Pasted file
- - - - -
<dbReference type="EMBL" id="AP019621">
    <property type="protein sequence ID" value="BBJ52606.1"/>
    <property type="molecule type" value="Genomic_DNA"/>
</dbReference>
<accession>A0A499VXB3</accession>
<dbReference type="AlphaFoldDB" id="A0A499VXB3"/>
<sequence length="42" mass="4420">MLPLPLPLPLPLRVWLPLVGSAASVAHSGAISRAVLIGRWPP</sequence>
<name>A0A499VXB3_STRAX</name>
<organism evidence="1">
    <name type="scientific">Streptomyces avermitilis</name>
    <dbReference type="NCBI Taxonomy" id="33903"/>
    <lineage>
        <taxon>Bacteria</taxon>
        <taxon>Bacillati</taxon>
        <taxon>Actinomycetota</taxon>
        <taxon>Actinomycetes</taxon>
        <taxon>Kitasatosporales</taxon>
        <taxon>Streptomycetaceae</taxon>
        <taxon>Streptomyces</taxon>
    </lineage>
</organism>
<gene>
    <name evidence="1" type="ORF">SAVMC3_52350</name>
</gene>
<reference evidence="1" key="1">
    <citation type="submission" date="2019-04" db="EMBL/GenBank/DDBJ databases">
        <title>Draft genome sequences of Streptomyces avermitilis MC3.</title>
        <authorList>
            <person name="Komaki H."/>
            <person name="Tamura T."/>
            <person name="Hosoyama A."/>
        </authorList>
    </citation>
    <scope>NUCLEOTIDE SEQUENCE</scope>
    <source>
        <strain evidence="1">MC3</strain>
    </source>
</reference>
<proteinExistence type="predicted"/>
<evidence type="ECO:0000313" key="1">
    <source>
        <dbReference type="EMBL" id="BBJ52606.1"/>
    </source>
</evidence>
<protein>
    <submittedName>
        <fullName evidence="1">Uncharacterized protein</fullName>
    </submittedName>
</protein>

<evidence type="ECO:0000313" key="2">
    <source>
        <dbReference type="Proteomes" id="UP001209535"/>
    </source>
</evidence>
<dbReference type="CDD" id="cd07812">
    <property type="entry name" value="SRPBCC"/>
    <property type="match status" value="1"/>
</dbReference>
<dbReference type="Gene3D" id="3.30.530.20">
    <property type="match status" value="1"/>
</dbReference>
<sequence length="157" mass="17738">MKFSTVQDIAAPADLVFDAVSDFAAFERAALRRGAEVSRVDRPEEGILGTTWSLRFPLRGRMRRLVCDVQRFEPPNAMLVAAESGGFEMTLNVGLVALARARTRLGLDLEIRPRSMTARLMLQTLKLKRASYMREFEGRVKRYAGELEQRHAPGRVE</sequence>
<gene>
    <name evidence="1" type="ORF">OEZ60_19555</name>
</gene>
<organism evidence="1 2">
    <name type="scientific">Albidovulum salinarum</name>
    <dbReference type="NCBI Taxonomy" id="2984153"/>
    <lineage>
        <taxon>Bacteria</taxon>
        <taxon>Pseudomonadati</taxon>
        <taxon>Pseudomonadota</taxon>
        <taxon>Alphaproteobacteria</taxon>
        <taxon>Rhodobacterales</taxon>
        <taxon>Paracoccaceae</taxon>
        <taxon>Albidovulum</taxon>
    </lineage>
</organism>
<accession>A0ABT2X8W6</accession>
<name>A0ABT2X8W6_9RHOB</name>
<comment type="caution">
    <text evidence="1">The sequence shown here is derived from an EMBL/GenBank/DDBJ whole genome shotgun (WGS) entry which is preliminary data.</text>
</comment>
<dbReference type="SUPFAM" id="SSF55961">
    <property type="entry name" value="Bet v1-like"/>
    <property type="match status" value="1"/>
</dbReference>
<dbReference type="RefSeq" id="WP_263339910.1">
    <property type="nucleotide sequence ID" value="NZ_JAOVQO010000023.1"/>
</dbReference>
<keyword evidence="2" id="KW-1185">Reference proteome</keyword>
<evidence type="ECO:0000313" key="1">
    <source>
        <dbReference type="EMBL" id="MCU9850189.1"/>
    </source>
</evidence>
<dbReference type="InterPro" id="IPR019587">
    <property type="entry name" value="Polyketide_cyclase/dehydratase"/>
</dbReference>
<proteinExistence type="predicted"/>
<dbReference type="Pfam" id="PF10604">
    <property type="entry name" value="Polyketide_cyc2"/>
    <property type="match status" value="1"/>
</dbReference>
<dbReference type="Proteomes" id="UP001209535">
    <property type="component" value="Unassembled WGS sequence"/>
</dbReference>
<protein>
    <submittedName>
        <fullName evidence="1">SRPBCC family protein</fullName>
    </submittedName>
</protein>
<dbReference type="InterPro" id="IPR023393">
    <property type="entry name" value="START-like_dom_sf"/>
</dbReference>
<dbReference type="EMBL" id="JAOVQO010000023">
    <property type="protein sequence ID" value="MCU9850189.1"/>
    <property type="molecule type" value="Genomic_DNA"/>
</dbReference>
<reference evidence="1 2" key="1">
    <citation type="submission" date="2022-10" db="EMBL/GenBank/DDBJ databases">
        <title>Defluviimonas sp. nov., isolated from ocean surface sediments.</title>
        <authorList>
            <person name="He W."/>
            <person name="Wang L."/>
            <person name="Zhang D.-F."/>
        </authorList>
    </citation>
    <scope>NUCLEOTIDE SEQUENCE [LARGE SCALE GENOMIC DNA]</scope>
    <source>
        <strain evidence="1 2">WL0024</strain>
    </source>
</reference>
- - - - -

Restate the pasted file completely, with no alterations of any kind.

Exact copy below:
<dbReference type="EMBL" id="AP019621">
    <property type="protein sequence ID" value="BBJ52606.1"/>
    <property type="molecule type" value="Genomic_DNA"/>
</dbReference>
<accession>A0A499VXB3</accession>
<dbReference type="AlphaFoldDB" id="A0A499VXB3"/>
<sequence length="42" mass="4420">MLPLPLPLPLPLRVWLPLVGSAASVAHSGAISRAVLIGRWPP</sequence>
<name>A0A499VXB3_STRAX</name>
<organism evidence="1">
    <name type="scientific">Streptomyces avermitilis</name>
    <dbReference type="NCBI Taxonomy" id="33903"/>
    <lineage>
        <taxon>Bacteria</taxon>
        <taxon>Bacillati</taxon>
        <taxon>Actinomycetota</taxon>
        <taxon>Actinomycetes</taxon>
        <taxon>Kitasatosporales</taxon>
        <taxon>Streptomycetaceae</taxon>
        <taxon>Streptomyces</taxon>
    </lineage>
</organism>
<gene>
    <name evidence="1" type="ORF">SAVMC3_52350</name>
</gene>
<reference evidence="1" key="1">
    <citation type="submission" date="2019-04" db="EMBL/GenBank/DDBJ databases">
        <title>Draft genome sequences of Streptomyces avermitilis MC3.</title>
        <authorList>
            <person name="Komaki H."/>
            <person name="Tamura T."/>
            <person name="Hosoyama A."/>
        </authorList>
    </citation>
    <scope>NUCLEOTIDE SEQUENCE</scope>
    <source>
        <strain evidence="1">MC3</strain>
    </source>
</reference>
<proteinExistence type="predicted"/>
<evidence type="ECO:0000313" key="1">
    <source>
        <dbReference type="EMBL" id="BBJ52606.1"/>
    </source>
</evidence>
<protein>
    <submittedName>
        <fullName evidence="1">Uncharacterized protein</fullName>
    </submittedName>
</protein>

<evidence type="ECO:0000313" key="2">
    <source>
        <dbReference type="Proteomes" id="UP001209535"/>
    </source>
</evidence>
<dbReference type="CDD" id="cd07812">
    <property type="entry name" value="SRPBCC"/>
    <property type="match status" value="1"/>
</dbReference>
<dbReference type="Gene3D" id="3.30.530.20">
    <property type="match status" value="1"/>
</dbReference>
<sequence length="157" mass="17738">MKFSTVQDIAAPADLVFDAVSDFAAFERAALRRGAEVSRVDRPEEGILGTTWSLRFPLRGRMRRLVCDVQRFEPPNAMLVAAESGGFEMTLNVGLVALARARTRLGLDLEIRPRSMTARLMLQTLKLKRASYMREFEGRVKRYAGELEQRHAPGRVE</sequence>
<gene>
    <name evidence="1" type="ORF">OEZ60_19555</name>
</gene>
<organism evidence="1 2">
    <name type="scientific">Albidovulum salinarum</name>
    <dbReference type="NCBI Taxonomy" id="2984153"/>
    <lineage>
        <taxon>Bacteria</taxon>
        <taxon>Pseudomonadati</taxon>
        <taxon>Pseudomonadota</taxon>
        <taxon>Alphaproteobacteria</taxon>
        <taxon>Rhodobacterales</taxon>
        <taxon>Paracoccaceae</taxon>
        <taxon>Albidovulum</taxon>
    </lineage>
</organism>
<accession>A0ABT2X8W6</accession>
<name>A0ABT2X8W6_9RHOB</name>
<comment type="caution">
    <text evidence="1">The sequence shown here is derived from an EMBL/GenBank/DDBJ whole genome shotgun (WGS) entry which is preliminary data.</text>
</comment>
<dbReference type="SUPFAM" id="SSF55961">
    <property type="entry name" value="Bet v1-like"/>
    <property type="match status" value="1"/>
</dbReference>
<dbReference type="RefSeq" id="WP_263339910.1">
    <property type="nucleotide sequence ID" value="NZ_JAOVQO010000023.1"/>
</dbReference>
<keyword evidence="2" id="KW-1185">Reference proteome</keyword>
<evidence type="ECO:0000313" key="1">
    <source>
        <dbReference type="EMBL" id="MCU9850189.1"/>
    </source>
</evidence>
<dbReference type="InterPro" id="IPR019587">
    <property type="entry name" value="Polyketide_cyclase/dehydratase"/>
</dbReference>
<proteinExistence type="predicted"/>
<dbReference type="Pfam" id="PF10604">
    <property type="entry name" value="Polyketide_cyc2"/>
    <property type="match status" value="1"/>
</dbReference>
<dbReference type="Proteomes" id="UP001209535">
    <property type="component" value="Unassembled WGS sequence"/>
</dbReference>
<protein>
    <submittedName>
        <fullName evidence="1">SRPBCC family protein</fullName>
    </submittedName>
</protein>
<dbReference type="InterPro" id="IPR023393">
    <property type="entry name" value="START-like_dom_sf"/>
</dbReference>
<dbReference type="EMBL" id="JAOVQO010000023">
    <property type="protein sequence ID" value="MCU9850189.1"/>
    <property type="molecule type" value="Genomic_DNA"/>
</dbReference>
<reference evidence="1 2" key="1">
    <citation type="submission" date="2022-10" db="EMBL/GenBank/DDBJ databases">
        <title>Defluviimonas sp. nov., isolated from ocean surface sediments.</title>
        <authorList>
            <person name="He W."/>
            <person name="Wang L."/>
            <person name="Zhang D.-F."/>
        </authorList>
    </citation>
    <scope>NUCLEOTIDE SEQUENCE [LARGE SCALE GENOMIC DNA]</scope>
    <source>
        <strain evidence="1 2">WL0024</strain>
    </source>
</reference>